Here’s a plan. Invade a country. Destroy the infrastructure. Refuse to compensate. Remain an occupier. Computer anybody?
The shipment of laptop computers that arrived in Iraq’s main seaport in February was a small but important part of the American military’s mission here to win hearts and minds. What happened afterward is a tale of good intentions mugged by Iraq’s reality.
The computers — 8,080 in all, worth $1.8 million — were bought for schoolchildren in Babil, modern-day Babylon, a gift of the American taxpayers. Only they became mired for months in customs at the port, Umm Qasr, stalled by bureaucracy or venality, or some combination of the two. And then they were gone.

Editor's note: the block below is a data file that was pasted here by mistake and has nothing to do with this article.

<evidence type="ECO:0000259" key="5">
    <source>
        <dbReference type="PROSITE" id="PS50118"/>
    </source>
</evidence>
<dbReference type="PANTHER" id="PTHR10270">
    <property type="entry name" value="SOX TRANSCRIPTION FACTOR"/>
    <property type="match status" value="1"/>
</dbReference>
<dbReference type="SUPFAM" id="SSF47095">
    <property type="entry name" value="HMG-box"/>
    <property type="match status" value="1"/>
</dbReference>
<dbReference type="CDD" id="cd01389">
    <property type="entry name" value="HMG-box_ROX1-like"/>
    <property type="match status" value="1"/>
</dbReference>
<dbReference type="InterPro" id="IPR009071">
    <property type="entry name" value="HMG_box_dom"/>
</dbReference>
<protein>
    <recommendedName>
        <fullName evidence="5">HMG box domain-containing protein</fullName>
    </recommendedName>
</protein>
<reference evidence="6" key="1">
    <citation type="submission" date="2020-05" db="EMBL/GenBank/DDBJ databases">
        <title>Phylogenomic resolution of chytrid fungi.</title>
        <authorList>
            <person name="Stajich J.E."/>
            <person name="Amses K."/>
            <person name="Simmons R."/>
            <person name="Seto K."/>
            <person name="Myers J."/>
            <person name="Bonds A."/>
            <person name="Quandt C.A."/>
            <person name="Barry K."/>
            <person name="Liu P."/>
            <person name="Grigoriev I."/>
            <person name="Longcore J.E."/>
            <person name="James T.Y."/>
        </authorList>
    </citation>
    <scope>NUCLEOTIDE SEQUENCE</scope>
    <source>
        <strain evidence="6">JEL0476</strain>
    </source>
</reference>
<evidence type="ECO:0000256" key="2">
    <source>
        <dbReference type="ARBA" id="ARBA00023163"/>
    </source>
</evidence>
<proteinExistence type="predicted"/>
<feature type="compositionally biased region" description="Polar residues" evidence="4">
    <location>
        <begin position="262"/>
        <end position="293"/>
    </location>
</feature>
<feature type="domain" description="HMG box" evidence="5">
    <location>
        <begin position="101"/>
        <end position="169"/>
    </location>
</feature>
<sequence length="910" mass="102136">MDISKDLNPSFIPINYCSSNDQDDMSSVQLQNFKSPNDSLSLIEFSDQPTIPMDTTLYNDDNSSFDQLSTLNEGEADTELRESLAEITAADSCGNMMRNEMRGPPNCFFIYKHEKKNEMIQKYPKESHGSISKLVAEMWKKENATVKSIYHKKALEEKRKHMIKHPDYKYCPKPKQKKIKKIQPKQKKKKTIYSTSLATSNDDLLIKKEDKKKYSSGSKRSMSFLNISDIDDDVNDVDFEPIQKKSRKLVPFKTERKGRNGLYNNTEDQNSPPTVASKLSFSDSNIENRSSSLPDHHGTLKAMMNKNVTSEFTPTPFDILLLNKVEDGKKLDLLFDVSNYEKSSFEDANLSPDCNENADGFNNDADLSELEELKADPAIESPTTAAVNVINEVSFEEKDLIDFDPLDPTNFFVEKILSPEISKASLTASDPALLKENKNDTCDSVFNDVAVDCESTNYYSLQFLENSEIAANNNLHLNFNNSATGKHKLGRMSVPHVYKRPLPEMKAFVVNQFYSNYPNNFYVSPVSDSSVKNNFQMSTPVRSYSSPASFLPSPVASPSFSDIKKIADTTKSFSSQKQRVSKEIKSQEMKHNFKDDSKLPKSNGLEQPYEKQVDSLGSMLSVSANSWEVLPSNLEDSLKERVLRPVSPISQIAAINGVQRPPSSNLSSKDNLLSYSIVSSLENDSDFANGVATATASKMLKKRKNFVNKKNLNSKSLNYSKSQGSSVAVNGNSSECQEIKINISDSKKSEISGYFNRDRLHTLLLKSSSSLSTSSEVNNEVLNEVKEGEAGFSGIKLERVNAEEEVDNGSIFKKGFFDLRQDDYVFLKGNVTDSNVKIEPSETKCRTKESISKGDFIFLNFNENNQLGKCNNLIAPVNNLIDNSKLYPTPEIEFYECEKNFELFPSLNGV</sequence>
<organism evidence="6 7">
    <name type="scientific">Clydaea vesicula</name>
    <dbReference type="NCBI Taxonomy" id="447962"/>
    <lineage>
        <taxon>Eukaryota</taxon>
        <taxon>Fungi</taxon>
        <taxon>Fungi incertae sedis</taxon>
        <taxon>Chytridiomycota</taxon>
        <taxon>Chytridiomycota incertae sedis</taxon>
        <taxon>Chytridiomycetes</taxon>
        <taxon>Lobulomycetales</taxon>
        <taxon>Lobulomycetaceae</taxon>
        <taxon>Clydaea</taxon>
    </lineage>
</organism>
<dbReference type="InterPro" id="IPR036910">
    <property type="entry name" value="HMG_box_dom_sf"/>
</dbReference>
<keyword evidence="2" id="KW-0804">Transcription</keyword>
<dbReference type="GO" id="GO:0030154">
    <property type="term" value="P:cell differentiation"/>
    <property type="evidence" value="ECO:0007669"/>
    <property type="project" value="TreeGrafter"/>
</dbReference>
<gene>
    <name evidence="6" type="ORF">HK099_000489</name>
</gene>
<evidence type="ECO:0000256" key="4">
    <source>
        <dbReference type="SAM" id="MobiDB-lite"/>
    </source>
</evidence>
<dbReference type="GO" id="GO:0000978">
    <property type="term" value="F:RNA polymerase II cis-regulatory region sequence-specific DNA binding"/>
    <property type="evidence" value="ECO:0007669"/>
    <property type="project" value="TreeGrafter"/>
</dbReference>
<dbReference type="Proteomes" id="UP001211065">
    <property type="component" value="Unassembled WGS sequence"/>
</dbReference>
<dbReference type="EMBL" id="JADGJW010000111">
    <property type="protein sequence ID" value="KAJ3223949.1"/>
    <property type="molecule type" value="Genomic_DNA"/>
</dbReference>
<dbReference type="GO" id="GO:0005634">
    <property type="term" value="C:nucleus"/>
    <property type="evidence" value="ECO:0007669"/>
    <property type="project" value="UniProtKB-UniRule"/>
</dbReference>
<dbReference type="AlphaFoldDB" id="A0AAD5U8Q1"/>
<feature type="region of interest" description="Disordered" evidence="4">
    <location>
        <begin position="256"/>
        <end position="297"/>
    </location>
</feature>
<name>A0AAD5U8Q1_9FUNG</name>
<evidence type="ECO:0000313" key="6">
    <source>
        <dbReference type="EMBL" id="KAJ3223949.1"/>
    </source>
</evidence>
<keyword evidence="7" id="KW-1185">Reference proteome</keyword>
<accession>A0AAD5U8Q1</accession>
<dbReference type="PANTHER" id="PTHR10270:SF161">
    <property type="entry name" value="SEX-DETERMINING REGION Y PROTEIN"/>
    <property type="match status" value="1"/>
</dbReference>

Corruption is so rampant here — and American reconstruction efforts so replete with their own mismanagement — that the fate of the computers could have ended as an anecdote in a familiar, if disturbing trend. Iraq, after all, ranks above only Sudan, Myanmar, Afghanistan and Somalia on Transparency International’s annual corruption index.